Another Birthday for Technology

A couple of weeks ago, I wrote an editorial about this being a period of anniversaries. Those I had in mind were the tenth birthday of the iPhone and fifty years of colour TV in the UK. However, there was another one, a couple of weeks ago – the fiftieth anniversary of the ATM.

Now, it is said that the ATM was invented by a Scotsman. However, two different Scotsmen have claimed the invention.

One, John Shepard-Barron who worked for banknote printer, Thomas de la Rue, developed a system using special cheques and PINs, while the second, James Goodfellow, registered the first patent and developed a forerunner of the plastic card we use today. The card looked more like a punched card, for those old enough to remember those, with a PIN.

I recently heard an interview with the son of Shepard-Barron who said that his father came up with the idea as he was walking towards the bank door to get some cash on a Saturday at lunchtime, when the bank ‘shut the door in his face’. He immediately went home and started work. (Others have other ideas about the invention, but Wikipedia says that “It is widely accepted that the first cash machine was put into use by Barclays Bank in its Enfield Town branch in North London, United Kingdom, on 27 June 1967”. That was Shepard-Barron’s device.).

Varney ATMUK comedian Reg Varney used the first ATM globally in the UK in June 1967.

The first device that really worked like the ATMs that most of us have used since then was the IBM 2984 Cash Issuing Terminal, developed for Lloyds Bank in the UK.

The ATM has to be incredibly reliable, extremely tough and exceptionally secure and that has made development of the displays very difficult.

atm 1524870 960 720Most European ATMs use off screen buttons

Today, most of the installed base in Europe still does not use touch screens, but uses simple buttons around the edges of the display alongside a simple numeric key pad (although touch screens are accepted in other regions).

Many also do not work, still, using the EMV (or ‘chip and pin’) cards that are increasingly being used to try to limit theft via credit and cash cards. (Some have even suggested a potential problem in the US with between 100,000 and 200,000 ‘white label’ ATMs in the US potentially going out of service in October this year. VISA is changing the liability rules which means that the owners of the machines, which don’t use chip and PIN technology, will not be covered for fraudulent use of the terminals after that date.

As we reported in our issue on the Electronica show, last year, Zytronic of the UK has developed a full touch system that has approved encryption (PCI) that means that ATM operators are covered for liability. The company is a supplier to NCR and Diebold and those companies are keen to develop more functional systems now that secure touch can be implemented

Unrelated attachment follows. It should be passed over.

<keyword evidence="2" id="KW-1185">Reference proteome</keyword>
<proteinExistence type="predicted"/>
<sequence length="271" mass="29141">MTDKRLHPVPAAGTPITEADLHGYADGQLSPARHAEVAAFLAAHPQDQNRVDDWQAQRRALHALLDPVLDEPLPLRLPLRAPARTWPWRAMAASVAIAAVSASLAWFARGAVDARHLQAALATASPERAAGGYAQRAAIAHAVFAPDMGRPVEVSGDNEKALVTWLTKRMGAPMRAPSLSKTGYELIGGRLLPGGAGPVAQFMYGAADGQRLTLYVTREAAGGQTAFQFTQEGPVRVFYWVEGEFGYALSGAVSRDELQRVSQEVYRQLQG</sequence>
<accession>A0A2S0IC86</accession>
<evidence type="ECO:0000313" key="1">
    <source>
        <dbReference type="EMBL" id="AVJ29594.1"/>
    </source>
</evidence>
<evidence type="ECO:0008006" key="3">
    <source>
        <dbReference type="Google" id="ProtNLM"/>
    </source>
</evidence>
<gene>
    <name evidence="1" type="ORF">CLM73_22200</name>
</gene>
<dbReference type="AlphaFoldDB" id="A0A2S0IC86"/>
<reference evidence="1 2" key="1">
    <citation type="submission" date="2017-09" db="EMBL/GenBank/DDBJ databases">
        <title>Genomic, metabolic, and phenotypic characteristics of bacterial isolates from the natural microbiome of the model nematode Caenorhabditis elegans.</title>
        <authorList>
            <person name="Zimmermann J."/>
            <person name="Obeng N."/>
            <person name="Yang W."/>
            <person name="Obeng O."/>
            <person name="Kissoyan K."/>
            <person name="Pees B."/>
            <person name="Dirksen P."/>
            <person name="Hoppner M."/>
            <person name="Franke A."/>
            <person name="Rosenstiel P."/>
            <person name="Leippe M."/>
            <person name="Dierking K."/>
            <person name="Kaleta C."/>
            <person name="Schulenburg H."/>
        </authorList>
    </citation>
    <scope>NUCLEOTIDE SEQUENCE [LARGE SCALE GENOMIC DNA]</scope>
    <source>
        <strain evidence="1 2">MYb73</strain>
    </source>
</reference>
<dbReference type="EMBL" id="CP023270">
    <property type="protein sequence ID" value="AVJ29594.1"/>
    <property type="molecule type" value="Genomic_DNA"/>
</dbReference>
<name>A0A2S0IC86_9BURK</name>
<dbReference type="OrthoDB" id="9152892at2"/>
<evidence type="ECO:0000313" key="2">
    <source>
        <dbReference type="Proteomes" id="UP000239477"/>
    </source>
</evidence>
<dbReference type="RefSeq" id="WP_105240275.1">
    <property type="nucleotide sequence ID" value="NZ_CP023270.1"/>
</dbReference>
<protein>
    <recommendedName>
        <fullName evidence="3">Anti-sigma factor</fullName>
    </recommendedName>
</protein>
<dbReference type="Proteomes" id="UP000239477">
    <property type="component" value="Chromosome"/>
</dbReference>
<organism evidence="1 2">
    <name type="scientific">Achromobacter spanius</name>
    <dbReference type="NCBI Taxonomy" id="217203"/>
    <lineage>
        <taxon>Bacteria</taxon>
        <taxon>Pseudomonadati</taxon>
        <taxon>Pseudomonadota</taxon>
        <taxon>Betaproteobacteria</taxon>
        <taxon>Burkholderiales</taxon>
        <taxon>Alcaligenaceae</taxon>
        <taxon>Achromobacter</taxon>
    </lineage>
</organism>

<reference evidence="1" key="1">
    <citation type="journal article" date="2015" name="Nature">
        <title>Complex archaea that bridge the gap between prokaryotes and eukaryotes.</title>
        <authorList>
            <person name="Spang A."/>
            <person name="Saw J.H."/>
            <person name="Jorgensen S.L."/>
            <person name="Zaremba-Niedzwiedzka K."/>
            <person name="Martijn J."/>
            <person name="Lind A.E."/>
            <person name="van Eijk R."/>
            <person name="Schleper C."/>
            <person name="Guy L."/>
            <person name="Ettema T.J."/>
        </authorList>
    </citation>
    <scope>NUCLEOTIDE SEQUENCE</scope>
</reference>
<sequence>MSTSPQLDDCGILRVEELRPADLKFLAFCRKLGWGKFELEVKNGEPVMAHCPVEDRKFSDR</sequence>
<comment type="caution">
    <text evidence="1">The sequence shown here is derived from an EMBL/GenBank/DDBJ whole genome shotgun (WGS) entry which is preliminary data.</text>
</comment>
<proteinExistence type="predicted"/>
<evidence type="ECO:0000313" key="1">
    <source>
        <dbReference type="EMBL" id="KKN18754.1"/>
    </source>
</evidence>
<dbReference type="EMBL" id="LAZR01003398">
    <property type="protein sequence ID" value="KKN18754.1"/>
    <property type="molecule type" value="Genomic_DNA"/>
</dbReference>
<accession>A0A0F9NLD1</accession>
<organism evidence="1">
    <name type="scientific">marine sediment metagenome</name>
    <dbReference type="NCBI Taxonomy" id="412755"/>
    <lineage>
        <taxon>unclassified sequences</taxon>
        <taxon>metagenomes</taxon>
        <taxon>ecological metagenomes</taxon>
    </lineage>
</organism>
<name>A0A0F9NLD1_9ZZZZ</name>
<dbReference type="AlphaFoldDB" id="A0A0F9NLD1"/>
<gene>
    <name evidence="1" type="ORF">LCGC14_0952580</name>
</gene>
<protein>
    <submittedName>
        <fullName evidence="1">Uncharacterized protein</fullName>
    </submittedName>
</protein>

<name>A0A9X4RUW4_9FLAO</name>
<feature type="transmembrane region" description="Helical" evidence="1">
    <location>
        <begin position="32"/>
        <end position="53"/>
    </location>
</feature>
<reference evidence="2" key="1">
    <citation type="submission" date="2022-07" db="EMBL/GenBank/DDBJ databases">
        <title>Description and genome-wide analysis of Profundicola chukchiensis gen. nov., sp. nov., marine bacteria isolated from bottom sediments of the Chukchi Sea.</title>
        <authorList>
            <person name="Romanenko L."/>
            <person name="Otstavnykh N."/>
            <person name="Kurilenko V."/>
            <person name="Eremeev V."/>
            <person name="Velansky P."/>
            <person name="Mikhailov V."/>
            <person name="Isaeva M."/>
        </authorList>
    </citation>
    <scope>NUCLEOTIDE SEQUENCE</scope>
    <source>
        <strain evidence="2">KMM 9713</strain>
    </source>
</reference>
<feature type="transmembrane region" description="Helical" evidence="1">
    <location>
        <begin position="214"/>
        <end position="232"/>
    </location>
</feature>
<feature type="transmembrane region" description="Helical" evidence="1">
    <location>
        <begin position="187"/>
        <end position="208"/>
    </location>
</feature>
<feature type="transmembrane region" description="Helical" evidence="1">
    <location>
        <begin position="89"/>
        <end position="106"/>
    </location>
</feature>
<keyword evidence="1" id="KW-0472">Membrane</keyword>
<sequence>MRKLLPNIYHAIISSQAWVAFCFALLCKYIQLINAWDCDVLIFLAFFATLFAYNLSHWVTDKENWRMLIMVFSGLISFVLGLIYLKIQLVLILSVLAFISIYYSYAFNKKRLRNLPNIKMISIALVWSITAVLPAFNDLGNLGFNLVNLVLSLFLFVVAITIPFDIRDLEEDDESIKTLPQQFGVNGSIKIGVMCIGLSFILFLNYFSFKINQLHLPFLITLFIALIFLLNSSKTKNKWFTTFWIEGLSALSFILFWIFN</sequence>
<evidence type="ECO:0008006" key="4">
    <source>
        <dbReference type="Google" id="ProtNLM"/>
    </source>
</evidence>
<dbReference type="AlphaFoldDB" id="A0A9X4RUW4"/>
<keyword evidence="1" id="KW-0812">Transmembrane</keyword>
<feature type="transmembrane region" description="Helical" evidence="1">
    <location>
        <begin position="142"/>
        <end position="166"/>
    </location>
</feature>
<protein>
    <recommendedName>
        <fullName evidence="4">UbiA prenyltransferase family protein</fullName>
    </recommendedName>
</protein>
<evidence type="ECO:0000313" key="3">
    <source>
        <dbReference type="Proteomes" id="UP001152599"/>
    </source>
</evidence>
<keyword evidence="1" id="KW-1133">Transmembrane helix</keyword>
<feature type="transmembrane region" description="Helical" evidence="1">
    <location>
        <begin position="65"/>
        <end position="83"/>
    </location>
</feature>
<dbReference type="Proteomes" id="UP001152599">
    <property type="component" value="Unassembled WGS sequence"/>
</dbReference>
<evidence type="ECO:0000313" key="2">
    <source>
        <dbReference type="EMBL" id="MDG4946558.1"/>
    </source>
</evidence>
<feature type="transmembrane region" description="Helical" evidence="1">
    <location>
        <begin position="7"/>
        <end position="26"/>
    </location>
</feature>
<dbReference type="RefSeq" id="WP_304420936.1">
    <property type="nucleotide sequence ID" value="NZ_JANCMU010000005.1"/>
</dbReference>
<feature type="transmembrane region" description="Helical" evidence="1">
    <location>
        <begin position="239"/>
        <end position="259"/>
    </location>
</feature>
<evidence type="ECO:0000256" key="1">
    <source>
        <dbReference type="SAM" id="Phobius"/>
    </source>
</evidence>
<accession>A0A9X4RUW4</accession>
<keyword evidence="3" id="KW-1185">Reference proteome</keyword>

Zytronics has PCI approval for touch Pin entry. Image:Meko

Adding full screen touch with true graphic displays really opens up the ATM to many more applications, including video-based contact with bank staff at centralised locations. It has been claimed that up to 80% of the transactions currently performed in bank branches could be done using this technology.

NCR Video ATMsNCR recently launched this range of video ATMs

Of course, in some countries, ATMs are already used for transactions other than cash. In Portugal, they are already used for the sale of concert and cinema tickets, and it’s easy to imagine many other applications, once touch, video and security are all in place.

There are those that believe that the smartphone revolution combined with a move to a ‘cashless society’ will eventually make the ATM obsolete, but it looks as though cash will continue for some time yet (and has a long history).

mabaguette distributeur automatique baguettes fraichesIt seems to me that more and more kiosks of different types are appearing. Just yesterday, I was cycling through a village in North West France that was too small to have a bakery of its own, so had a baguette dispenser! I have seen the same machines outside bakeries to dispense bread out of shop hours. I have also seen ‘French Fry’ and ‘Pizza dispensers’ for those that need carbs at all hours!

It seems to me that ATMs might just become a more specialised form of vending machine. Alternatively, vending machines might just dispense cash along with other goods. That would bring things full circle as Shepard-Barron said that he imagined the cash machine dispensing cash in the same way that chocolate machines worked in the 1960s.

And for those that just love bizarre stuff, check out this link I found when researching this article! — Bob Raikes